Album Review: The Antlers – Burst Apart

By on Monday, 13th June 2011 at 12:00 pm

There’s been somewhat of a revival of dream pop lately. The haunting music, the soaring vocals, the slow tempo drum beat, it’s almost the anti-indie. Gone away are the three chord thrashing of guitars and droning singing, now it’s time to get emotive. Today the Antlers are releasing their fourth album, ‘Burst Apart’, which is the second LP with the current line-up. Originally starting in 2006 as a solo effort from lead vocalist Peter Silberman, The Antlers are now a fully fledged indie rock trio with their hearts open wide.

‘Burst Apart’ is the follow-up to the critically acclaimed concept album ‘Hospice’. Despite the new album not telling a story (especially not one as dark as ‘Hospice’), there is still deep emotion to be found within. Opener ‘I Don’t Want Love’ showcases Silberman’s falsetto talent beautifully, with the high notes sounding as just as majestic as the low. Somewhat similar to Everything Everything‘s slower tracks, the Antler’s have mastered the art of minimal indie. Below, watch a live performance the band did of this song for Bowlegs at the Great Escape last month.


Starting as they mean to go on, ‘Burst Apart’ is practically Dream Pop 101 – incorporating the soft yet powerful vocals of Silberman, with the simple percussion from Michael Lerner and the atmospheric keyboards of Darby Cicci. ‘Parentheses’ starts like the music from a horror film, its eerie keyboard and trumpet combo works brilliantly to create an ominous soundscape. As the song progresses more elements are introduced, including guitar that’s not too far removed from Muse.

Unlike many albums, the Antlers haven’t bundled the stronger songs together. Throughout the 11-track opus, there are a number of pit stops for you to stop whatever you’re doing and take in the music. ‘No Widows’ is at times comparable to Arcade Fire in the size of the sound created and the vocal harmonies. Built around a drum beat, vocals and keyboard, it’s impressive the sound the band are able to produce. Although the pace never changes, the emotion involved is evident. Silberman’s dulcet tones suck you into his world, it’s hard not to feel a response.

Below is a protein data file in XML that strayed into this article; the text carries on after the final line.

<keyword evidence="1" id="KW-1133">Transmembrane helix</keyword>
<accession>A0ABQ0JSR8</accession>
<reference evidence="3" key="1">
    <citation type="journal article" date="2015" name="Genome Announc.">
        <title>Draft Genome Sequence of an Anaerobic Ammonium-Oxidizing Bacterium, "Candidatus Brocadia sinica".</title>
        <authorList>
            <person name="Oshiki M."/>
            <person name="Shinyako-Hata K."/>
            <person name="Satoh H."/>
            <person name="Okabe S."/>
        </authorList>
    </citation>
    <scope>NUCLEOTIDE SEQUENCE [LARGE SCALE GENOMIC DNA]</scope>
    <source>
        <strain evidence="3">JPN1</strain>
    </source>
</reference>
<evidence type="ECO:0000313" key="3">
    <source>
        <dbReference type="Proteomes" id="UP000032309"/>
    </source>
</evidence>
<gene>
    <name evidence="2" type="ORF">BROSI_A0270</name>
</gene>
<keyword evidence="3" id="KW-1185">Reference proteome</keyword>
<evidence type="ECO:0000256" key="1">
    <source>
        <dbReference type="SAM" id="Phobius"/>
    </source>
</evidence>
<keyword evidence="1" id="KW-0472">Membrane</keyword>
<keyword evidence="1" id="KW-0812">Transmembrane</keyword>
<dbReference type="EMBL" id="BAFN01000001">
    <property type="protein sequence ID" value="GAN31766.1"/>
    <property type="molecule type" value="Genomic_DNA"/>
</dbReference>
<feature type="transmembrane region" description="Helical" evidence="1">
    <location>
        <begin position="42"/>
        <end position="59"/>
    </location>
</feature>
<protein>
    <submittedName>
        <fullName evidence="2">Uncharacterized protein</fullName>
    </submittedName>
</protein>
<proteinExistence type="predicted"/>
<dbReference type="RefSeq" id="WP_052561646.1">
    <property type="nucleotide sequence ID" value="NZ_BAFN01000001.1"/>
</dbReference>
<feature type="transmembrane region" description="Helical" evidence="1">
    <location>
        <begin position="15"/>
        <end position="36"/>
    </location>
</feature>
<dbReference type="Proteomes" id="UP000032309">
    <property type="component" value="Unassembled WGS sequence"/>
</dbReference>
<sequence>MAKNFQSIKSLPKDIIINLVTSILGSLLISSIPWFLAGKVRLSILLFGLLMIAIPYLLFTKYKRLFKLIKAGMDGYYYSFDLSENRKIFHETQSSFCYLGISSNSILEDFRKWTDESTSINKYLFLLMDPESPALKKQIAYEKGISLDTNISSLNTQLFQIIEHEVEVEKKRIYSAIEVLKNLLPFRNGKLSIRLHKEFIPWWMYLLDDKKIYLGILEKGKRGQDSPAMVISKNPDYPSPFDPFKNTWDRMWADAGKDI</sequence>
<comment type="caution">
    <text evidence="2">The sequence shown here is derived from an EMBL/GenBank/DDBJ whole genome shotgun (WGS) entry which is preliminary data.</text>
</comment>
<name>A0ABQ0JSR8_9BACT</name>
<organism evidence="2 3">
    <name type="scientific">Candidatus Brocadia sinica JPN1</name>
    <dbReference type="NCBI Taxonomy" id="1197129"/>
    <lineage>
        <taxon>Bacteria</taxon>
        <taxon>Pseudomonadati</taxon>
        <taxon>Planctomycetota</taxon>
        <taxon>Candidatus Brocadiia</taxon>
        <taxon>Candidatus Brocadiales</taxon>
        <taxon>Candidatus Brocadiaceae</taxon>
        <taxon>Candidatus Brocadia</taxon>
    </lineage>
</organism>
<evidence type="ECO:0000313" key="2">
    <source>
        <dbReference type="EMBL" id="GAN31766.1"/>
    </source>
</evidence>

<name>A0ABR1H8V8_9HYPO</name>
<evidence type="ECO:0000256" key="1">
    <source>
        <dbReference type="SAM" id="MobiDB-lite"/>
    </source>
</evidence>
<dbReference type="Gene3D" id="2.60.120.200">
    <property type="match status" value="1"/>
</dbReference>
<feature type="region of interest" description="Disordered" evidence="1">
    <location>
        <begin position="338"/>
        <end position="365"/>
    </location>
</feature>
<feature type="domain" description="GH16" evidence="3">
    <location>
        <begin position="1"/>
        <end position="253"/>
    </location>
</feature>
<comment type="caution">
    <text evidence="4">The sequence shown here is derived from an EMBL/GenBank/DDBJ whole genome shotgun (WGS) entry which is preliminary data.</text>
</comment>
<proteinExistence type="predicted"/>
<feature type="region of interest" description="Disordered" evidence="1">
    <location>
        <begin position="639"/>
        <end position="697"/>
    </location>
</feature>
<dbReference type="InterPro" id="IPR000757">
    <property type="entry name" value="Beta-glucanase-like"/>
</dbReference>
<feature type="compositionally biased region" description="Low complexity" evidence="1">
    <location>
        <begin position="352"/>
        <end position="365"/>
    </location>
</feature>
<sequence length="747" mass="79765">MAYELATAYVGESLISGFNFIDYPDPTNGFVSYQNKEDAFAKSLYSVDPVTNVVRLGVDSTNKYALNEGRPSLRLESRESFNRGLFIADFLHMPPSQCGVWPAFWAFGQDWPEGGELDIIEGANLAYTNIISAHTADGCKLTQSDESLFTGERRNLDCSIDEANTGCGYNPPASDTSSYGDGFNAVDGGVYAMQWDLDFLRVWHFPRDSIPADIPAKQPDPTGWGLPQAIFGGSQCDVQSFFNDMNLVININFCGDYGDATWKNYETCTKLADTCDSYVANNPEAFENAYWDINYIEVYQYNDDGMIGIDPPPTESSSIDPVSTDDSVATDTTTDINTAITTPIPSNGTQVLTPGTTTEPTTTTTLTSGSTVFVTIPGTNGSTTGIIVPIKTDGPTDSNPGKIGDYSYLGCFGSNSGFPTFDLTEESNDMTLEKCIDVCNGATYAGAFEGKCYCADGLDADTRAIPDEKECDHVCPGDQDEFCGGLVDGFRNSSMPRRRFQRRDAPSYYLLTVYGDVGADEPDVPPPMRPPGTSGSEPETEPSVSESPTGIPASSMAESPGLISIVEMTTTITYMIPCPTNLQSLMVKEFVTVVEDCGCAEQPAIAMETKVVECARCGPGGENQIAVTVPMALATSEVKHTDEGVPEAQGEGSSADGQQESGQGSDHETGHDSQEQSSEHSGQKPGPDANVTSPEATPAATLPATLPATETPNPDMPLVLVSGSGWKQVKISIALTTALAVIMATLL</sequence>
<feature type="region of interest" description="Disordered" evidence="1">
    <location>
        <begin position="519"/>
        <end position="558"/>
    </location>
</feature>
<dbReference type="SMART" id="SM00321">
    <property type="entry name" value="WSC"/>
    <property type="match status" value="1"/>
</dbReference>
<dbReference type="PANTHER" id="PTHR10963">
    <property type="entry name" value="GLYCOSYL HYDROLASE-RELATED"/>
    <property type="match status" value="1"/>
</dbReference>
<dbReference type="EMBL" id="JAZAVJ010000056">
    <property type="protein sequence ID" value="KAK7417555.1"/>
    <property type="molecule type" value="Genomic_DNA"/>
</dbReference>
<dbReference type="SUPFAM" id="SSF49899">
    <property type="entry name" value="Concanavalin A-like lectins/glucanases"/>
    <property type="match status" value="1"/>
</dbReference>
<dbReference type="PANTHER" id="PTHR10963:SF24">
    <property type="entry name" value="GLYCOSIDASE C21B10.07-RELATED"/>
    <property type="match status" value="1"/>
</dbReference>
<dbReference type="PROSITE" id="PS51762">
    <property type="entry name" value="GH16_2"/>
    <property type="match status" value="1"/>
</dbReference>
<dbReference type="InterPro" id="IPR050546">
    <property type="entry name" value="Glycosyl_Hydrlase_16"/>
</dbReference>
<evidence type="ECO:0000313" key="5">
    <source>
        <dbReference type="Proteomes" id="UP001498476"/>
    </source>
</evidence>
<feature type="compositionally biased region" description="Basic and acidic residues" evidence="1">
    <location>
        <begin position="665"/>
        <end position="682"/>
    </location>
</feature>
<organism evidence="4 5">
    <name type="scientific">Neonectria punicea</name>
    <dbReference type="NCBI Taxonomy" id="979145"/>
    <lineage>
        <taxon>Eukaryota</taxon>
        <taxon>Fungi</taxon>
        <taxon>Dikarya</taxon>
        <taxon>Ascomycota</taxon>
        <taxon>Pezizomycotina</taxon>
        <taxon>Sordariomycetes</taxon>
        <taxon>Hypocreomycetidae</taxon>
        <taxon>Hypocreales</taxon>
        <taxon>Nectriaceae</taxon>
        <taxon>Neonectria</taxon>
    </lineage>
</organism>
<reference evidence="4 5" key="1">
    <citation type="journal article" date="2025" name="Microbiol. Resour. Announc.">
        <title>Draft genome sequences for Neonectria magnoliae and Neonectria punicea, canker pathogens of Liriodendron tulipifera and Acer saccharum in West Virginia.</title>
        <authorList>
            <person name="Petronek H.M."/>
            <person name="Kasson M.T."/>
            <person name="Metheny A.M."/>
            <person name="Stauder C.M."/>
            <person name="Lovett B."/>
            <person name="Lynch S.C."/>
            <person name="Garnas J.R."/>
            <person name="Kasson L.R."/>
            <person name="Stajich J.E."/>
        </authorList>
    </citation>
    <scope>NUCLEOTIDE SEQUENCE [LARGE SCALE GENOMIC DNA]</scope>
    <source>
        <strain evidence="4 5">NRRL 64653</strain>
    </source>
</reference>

The later tracks in ‘Burst Apart’ are equally as important and powerful. ‘Hounds’ and ‘Corsicana’ work brilliantly side by side and create an almost hypnotic state for the listener. The “oooh”s in ‘Hounds’ will stick with you all day like a musical leech, but not as irritating. The stand-out track on the LP, though, belongs to ‘Corsicana’. The powerful and passionate music is driven forward by Silberman’s desire to stir emotion, his voice on this record soars high above the music and above all other indie singers. It’s satisfying to hear someone who isn’t practically talking with a guitar but is able to carry notes to such an astonishing degree.

‘Burst Apart’ is more than an exercise in displaying Silberman’s talent, but a project by three musicians to create a meaningful record and keeping it simple. The sounds created are at times so big it’s incredible to think the Antlers are only a trio. The raw power and emotion that can be heard and felt in every song is mind-blowing, it’s definitely an album to put on and listen to rather than have in the background. Just listen, it’s worth every second.


‘Burst Apart’ from the Antlers is available today from Transgressive Records. The New York band have a string of dates in the UK in November – details here.

Tags: , , , ,

Leave Your Response

* Name, Email, Comment are Required

About Us

There Goes The Fear is where we tell you about the latest music, gigs, and tours we love and think you should too.

We love music that has its heart on its sleeve, tells a story, swims around our head all day or makes us dance like no-one's watching.

TGTF was edited by Mary Chang, based in Washington, DC.

All MP3s are posted with the permission of the artists or their representatives and are for sampling only. Like the music? Buy it.

RSS Feed   RSS Feed  

Learn More About Us

Privacy Policy

Keep TGTF online for years to come!
Donate here.